Kolot said that the university is currently collecting information on the number of employees who have been ill.
At the same time, he drew attention to the fact that “it is not clear what to do if the whole family has been ill, but only one family member has turned to the family doctor and has a confirmation of the illness.”
“Where can those family members who have been ill get a certificate, if only one family member is recorded? There are such cases,” he said.

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The pharmaceutical company Lekhim plans to launch production of vaccines against COVID-19 in 2022, the press service of Kharkiv City Council reported.
“This is a very important project. We do not know what the situation will be in a month or two with a pandemic. And the fact that Kharkiv enterprise is going to produce a vaccine and invest about EUR 25-30 million in production is very good,” Ihor Terekhov said.
He also said that Kharkiv local authorities are now doing everything possible to prepare for a likely new wave of coronavirus: drugs, necessary medical equipment and oxygen stations are being purchased.
According to the information posted on the City Council’s website, the CoronaVac vaccine, created by the Chinese company Sinovac Biotech, will be produced in Kharkiv. In 2021, Lekhim Group became the official supplier of this vaccine in Ukraine.

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The COVID-19 pandemic has accelerated the merger of retail and warehouse real estate, leading to the emergence of a new hybrid store model of interest to both investors and tenants, according to a study by CBRE.
According to its data, disruptions in commodity supply in 2020 brought the concept of omnichannel to a new level – hybrid store models have emerged that allow shoppers to make purchases both offline in a physical store and online. Thus, retailers need multiple logistics channels to meet demand.
At the same time, transportation costs for direct shipments to consumers are high costs for the retailer, which stimulates the use of physical stores, including as distribution centers and pick-up points, the study notes. According to CBRE Supply Chain Advisory, typical online ordering costs exceed in-store costs by 10-15%.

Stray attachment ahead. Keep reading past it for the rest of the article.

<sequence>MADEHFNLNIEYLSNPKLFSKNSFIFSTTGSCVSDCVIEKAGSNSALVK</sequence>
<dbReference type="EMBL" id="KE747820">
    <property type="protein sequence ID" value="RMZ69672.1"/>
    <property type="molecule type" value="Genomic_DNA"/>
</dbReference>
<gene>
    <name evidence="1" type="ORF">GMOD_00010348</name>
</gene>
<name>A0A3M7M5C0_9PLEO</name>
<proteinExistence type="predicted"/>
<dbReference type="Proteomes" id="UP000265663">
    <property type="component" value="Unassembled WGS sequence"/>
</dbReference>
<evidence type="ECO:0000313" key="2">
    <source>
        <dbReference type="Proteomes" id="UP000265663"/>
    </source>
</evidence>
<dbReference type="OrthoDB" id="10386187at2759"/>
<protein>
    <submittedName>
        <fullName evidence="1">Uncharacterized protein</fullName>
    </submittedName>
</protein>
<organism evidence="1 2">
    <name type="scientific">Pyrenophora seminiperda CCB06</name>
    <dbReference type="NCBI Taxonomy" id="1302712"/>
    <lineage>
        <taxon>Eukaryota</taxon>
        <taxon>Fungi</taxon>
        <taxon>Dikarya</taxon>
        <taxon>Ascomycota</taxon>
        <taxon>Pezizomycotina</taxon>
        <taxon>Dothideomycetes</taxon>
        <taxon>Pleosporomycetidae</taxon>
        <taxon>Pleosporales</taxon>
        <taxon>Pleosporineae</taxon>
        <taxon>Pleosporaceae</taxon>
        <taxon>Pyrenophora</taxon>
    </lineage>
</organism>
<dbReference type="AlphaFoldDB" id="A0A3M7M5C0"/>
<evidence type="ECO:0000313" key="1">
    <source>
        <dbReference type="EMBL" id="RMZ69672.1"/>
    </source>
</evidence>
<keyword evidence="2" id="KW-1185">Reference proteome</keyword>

“In order to meet today’s consumer demands, supply chains have evolved into a network of speed-optimizing facilities that increase capacity and minimize overall costs. Retail chains now have more distribution centers linked to smaller warehouses and distribution points to ensure the best inventory management, delivery and return of customer goods,” the report says.
According to CBRE experts, despite the growth of e-commerce, physical stores remain a sought-after asset, although they require a different development strategy, including the closure of inefficient locations, resizing stores, optimizing rental costs, and reducing delivery costs through the introduction of self-pickup services.
“This approach will allow us to preserve the traditional retail experience, while ensuring the growth of their e-commerce platforms in a single coherent ecosystem,” the study reads.

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As of Monday morning, 417 new cases of COVID-19 were recorded in Ukraine, with 248 people reported as recovered, while 14 people died, the press service of the Ministry of Health of Ukraine said.
“During the day on August 15, 2021, some 417 new confirmed cases of coronavirus disease COVID-19 were recorded in Ukraine (of which there are 31 children and 10 health workers). Also, over the past day: 433 people were hospitalized, 14 people died, and 248 people recovered,” said the Ministry of Health of Ukraine on the Telegram channel.

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During the day on August 8, some 51,445 people were vaccinated against coronavirus in Ukraine, while 30,988 Ukrainians received the first vaccination, another 20,457 completed the immunization process, having received both doses of the vaccine, the press service of the Ministry of Health reports on the Telegram channel on Monday.
“Some 277 mobile teams, 816 vaccination points, 340 vaccination centers worked during the day,” the message says.
The information says that since the beginning of the vaccination campaign in Ukraine, 4,137,073 people have been vaccinated, of which 4,137,071 people received one dose, 2,401,647 people received two doses and are fully immunized.
“A total of 6,538,718 vaccinations were carried out,” the Ministry of Health said.